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week 4 Essay: Poetry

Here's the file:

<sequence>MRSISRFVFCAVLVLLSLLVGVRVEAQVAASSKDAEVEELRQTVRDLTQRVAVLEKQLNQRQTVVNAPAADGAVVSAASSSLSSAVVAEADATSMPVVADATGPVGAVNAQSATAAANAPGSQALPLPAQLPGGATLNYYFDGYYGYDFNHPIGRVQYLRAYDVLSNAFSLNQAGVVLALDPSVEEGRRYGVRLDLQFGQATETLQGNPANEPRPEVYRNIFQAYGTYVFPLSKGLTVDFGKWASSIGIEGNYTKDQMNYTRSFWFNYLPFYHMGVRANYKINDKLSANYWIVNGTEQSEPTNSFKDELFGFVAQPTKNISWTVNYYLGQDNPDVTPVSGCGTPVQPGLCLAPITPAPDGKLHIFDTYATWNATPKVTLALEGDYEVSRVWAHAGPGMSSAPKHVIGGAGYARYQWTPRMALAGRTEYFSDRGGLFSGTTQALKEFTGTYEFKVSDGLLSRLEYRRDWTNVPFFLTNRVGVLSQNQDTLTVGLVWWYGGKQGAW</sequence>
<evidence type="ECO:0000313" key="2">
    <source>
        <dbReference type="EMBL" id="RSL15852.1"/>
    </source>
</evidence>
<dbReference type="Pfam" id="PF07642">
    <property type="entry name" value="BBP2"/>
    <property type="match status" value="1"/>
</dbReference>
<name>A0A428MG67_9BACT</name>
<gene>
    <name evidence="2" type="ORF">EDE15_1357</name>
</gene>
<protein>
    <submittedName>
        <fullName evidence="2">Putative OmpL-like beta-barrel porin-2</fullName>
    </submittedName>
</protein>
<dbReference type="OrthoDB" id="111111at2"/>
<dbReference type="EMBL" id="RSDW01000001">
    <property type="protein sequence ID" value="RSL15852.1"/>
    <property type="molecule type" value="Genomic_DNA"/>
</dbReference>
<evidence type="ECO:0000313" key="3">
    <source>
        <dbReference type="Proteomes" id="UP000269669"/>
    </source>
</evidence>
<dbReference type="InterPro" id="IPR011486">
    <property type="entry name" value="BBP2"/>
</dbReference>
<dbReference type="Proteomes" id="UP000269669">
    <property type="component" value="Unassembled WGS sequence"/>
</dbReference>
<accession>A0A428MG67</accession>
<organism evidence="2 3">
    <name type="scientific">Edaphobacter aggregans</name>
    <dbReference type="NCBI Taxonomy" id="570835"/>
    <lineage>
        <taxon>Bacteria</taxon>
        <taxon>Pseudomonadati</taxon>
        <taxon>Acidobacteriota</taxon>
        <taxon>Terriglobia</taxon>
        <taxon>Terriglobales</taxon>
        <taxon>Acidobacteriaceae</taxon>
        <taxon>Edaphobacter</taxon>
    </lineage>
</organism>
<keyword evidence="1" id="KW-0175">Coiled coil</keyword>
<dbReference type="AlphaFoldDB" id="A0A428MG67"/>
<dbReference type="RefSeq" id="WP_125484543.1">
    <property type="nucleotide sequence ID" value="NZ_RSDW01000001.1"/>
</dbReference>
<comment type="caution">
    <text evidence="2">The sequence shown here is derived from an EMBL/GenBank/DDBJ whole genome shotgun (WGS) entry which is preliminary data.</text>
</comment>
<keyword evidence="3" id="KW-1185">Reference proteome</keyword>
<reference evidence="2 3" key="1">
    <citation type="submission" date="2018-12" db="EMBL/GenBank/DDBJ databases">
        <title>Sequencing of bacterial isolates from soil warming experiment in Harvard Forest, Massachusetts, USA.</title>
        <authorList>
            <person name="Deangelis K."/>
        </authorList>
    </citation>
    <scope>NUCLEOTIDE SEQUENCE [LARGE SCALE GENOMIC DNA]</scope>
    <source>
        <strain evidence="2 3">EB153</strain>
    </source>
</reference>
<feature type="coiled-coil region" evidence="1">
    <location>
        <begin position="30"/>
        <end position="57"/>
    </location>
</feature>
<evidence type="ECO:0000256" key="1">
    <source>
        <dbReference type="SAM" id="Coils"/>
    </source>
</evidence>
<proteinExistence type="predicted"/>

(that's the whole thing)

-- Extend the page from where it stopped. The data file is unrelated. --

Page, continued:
Topic: week 4 Essay: PoetryOrder DescriptionAssignment List Week 4 Essay: PoetryWeek 4 Essay: PoetryDUE: Apr 3, 2016 11:55 PMGrade DetailsGradeN/AGradebook CommentsNoneAssignment DetailsOpen DateMar 21, 2016 12:00 AMGraded?YesPoints Possible100.0Resubmissions Allowed?NoAttachments checked for originality?YesAssignment InstructionsThis paper should be a 750-1000 word essay focusing on the poetry we have read during weeks three and four. It is due at the end of Week four. You should choose poems not chosen for discussion in your initial posts during weeks three and four.Note: Your essay must be an original work and not something submitted to a previous class.Assignment: Analyze one poem from the assigned readings using one of the critical approaches (NOT reader response or biographical criticism) we discussed in the Week four forum, using one to two secondary sources to help support your argument. This source must be peer-reviewed and scholarly. Please read lesson four for an explanation about scholarly sources. Make sure that the essay has a strong thesis related to the approach–do not argue that “this poem is best analyzed with this approach.” The approved critical approaches include:feminist criticismhistorical criticismMarxist and social criticismNew Historicismpsychological criticismstructuralismReader response or biographical criticism are NOT AN OPTION.If you need more information on the different types of criticism, consult the webpages on criticism linked in the “additional readings” area of the Week 4 lesson.Your required secondary, scholarly source(s) should come from outside of the assigned textbook readings; the Online Library is a good first stop. If you have trouble finding information on your poem, its author, or its context, or have any other questions, please contact me (earlier is better; questions sent on Saturday evening may not be answered until Monday).Checklist for Essays – Please Observe the Following*There will be penalties for each of the items below that is missing or incorporated incorrectly into essays:Please save your MS Word doc as Last Name_Essay2, so for example, Fiore_Essay2Thesis Statement: Your essay must have a thesis statement. Since the reader is familiar with the story, summary is unnecessary. Rather than tell your reader what happened, tell him or her what specific point you are making about the story. See the attached Powerpoint “How to Write a Thesis Statement” for help with this.Organization: Your essay must be well-organized, with an intro paragraph that includes a thesis statement, body paragraphs, each organized around a main focus along with examples from the text that relate back to and “prove” the thesis statement, and a conclusion. See the attached handout “How to Write an Essay” for help with this.Format your essay according to MLA style guidelines.*There is no cover page in MLA formatting, just the standard 4-line heading on page one, a title centered at the top, and double-spacing consistently throughout. See a sample here: https://owl.english.purdue.edu/owl/resource/747/13/*Use Italics for titles of longer works like novels and films and use “quotation marks” for titles of shorter works like poems, short stories and essays.*Write your essay in third person objective voice. This means avoiding use of first person (I, we, me, us) and second person (you). This is standard practice for academic, college-level writing that lends more credibility to your writing.After first introducing an author, such as Robert Frost, refer to him or her by last name only (Frost) in all subsequent uses of the name throughout your essay.*Take great care to avoid plagiarism by citing all information included in your essay that is not considered common knowledge to the general public. It is best to use a signal phrase that names your source up front and then include a direct quote that shows exactly which words and phrasing is borrowed (for example, “According to Jane Jones, “and then add a direct quote”, followed by a citation (Jones 23). Always include a Works Cited page with a listing for any source included and cited in your essay.How to Cite a Reading from our Course TextAlways cite the author of the story you are writing about and not the editors of the text book (Muller & Williams).Lastname, First name. “Title of Reading.” ENGL 200: Composition and Literature . Ed. Muller & Williams. New York: McGraw Hill, 2015. Page range of entry. VitalSource.Turnitin.com – The 80/20% RuleWhen you submit your essay for grading, it is automatically submitted to Turnitin.com, which generates a similarity report showing all of the borrowed information included in your essay. In addition to needing citations for all borrowed information included, students should also aim for an 80/20% split, with 80% of the words and ideas being their own and 20% coming from direct quotes from the literature or secondary sources writing about the story. Having a similarity report that goes much above 20% is considered more of a cut and paste job rather than a critical essay and will reflect in the grade earned.Consult the Purdue Online Writing Lab for all your MLA formatting questions:https://owl.english.purdue.edu/owl/resource/747/01/Supporting Materials How to Write an Essay.doc (34 KB) How to Write a Thesis StatementPP.ppt (1 MB)SubmissionTo submit your assignment, attach one or more files and then click Submit.Originality of attachments will be verified by Turnitin. Both you and your instructor will receive the results.AttachmentsNo attachments yet demo demo RemoveAdd Attachments